The Far East’s domination of women’s golf is leaping to another level.
South Korea’sis halfway home in her bid to win the Ricoh Women’s British Open, moving Asia closer to a historic first.
If Shin holds on and wins at Royal Liverpool Golf Club, she will give golf its first Asian Slam.
If any player from the Far East wins, it will mark the first time Asians have won all four major championships in a calendar year.
Asia is actually going for its seventh consecutive major championship victory in women’s golf. The Far East claimed the final three majors of last year. More than that, an Asian-born player is in line to win Asia its eighth consecutive LPGA event of this season.
Shin built a commanding lead Saturday at Hoylake, posting an 8-under-par 64 and a five-shot lead halfway through the women’s final major championship of 2012. She’s at 9-under 135 on a leaderboard topped by Asians. South Korea’s(68) is at 140 and Japan’s (70) at 141. Australian (70) is also at 141.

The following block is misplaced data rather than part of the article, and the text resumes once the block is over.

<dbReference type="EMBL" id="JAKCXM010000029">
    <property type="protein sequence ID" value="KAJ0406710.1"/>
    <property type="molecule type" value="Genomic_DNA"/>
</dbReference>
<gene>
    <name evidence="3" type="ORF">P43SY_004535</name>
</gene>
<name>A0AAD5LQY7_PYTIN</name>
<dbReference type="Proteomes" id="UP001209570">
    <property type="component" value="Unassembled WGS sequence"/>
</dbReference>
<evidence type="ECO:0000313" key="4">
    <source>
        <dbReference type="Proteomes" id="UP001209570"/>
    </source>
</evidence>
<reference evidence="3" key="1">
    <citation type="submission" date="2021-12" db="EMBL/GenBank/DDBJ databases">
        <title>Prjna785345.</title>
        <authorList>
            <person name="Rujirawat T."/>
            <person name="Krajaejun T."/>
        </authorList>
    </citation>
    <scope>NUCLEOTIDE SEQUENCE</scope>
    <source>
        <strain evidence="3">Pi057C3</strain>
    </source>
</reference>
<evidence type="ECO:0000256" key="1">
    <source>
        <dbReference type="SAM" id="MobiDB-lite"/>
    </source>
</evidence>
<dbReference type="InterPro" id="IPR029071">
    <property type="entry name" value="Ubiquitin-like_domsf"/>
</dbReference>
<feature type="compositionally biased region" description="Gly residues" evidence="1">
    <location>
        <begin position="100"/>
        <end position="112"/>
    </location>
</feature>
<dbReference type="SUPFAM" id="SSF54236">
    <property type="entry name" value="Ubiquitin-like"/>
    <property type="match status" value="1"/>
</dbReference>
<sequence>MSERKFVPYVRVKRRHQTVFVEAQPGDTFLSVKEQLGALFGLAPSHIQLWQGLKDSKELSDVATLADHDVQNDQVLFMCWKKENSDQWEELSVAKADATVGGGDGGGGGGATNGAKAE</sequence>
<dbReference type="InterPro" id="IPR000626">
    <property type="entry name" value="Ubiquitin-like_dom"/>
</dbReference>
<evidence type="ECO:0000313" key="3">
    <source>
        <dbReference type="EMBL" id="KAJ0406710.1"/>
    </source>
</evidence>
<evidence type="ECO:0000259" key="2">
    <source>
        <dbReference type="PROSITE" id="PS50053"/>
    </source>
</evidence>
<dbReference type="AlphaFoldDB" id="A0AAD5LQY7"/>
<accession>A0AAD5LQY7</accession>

South Korea’swon the in 2012’s first major. China’s followed, winning the . South Korea’s won the U.S. Women’s Open.
Going back to the last three majors of 2011, Taiwan’swon the LPGA Championship, South Korea’s won the U.S. Women’s Open and Tseng won the Women’s British Open.
The domination is growing even more pronounced this summer.
The last seven LPGA events have been won by Japan’s(Walmart NW Arkansas Championship), South Korea’s Choi (U.S. Women’s Open), South Korea’s ( ), South Korea’s Ryu (Jamie Farr Toledo Classic), Japan’s ( ), (CN Canadian Women’s Open) and Shin (Kingsmill Championship).
Ko was born in South Korea and moved to New Zealand when she was 6.
Four of the top five players in this week's Rolex world rankings, and eight of the top 10, are Asian, including No. 1 Tseng.